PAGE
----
The answer is that the size of a snowflake is determined by the temperature in the air. Generally, the colder the air aloft is, the larger and more elaborate the snowflake will be in shape.
Snowflakes form when water vapor condenses onto particles such as dust or pollen in a cloud. When they are cold enough (below freezing), water molecules in the vapor will freeze to create ice crystals.
When the air gets warm enough, the ice crystals will begin to melt. This makes it easier for the ice crystals to stick together and form bigger flakes.
Sometimes the flakes will form into different shapes, such as needles, dendrites, plates or columns. These can be very pretty to look at.
These different types of snowflakes are influenced by various factors such as wind direction and weather conditions. These factors can change a snowflake several times before it hits the ground.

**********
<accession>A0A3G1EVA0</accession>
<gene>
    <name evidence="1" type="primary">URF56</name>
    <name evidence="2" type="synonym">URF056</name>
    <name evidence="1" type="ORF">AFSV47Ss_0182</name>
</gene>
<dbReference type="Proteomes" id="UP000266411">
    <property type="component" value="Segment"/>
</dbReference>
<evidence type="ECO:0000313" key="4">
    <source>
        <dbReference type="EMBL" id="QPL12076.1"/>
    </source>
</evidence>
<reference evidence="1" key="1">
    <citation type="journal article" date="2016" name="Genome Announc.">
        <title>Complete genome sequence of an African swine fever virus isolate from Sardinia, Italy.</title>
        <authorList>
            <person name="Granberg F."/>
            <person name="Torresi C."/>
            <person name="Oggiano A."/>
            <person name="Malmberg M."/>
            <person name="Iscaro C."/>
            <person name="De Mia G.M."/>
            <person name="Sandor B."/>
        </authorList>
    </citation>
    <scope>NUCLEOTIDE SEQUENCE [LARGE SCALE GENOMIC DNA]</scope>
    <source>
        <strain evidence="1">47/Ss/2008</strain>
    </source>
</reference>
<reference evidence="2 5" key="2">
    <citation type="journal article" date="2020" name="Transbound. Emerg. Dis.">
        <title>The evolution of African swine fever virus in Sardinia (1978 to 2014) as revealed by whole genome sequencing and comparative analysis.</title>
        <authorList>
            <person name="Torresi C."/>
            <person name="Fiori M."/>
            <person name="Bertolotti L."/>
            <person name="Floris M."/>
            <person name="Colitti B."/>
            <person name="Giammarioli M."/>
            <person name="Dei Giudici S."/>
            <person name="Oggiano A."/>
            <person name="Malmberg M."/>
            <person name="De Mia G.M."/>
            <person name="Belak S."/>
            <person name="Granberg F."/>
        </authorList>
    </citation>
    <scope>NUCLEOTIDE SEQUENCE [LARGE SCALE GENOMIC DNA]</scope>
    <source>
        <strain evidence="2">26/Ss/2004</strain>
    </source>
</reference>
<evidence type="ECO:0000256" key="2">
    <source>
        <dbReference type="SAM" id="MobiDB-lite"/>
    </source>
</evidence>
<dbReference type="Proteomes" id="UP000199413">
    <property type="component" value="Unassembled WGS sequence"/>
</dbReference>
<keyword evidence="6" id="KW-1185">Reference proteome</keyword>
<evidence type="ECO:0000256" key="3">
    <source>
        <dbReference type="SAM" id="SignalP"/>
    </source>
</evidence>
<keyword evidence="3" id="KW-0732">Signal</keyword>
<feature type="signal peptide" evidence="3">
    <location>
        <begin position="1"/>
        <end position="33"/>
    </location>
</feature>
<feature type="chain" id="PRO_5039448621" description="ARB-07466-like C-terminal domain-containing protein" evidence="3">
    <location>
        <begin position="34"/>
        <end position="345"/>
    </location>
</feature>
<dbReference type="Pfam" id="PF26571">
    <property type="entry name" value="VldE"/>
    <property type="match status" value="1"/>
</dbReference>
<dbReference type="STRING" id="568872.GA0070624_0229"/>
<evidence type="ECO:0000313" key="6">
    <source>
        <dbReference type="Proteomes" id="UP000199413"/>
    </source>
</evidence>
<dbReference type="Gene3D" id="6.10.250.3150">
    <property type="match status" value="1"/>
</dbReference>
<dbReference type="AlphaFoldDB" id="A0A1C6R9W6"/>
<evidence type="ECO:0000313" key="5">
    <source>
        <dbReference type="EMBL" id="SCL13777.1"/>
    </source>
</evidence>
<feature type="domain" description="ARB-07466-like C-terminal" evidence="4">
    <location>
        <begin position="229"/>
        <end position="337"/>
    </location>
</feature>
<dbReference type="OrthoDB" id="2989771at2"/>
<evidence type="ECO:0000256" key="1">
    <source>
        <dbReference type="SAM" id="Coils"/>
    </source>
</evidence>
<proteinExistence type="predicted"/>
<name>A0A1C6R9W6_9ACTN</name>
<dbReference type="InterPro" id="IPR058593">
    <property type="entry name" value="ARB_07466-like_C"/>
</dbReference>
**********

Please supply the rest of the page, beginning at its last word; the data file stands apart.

It's also important to understand that the amount of snow a snowflake accumulates depends on the temperature and humidity in the air. Drier, lower-altitude conditions produce smaller flakes, while warmer, higher-altitude conditions allow for more accumulations.
There are two main reasons why snowflakes fall slowly through the air: They have a light weight and large surface area, which slows them down as they go up into the sky. They are also often caught in updrafts, which can halt or slow their descent.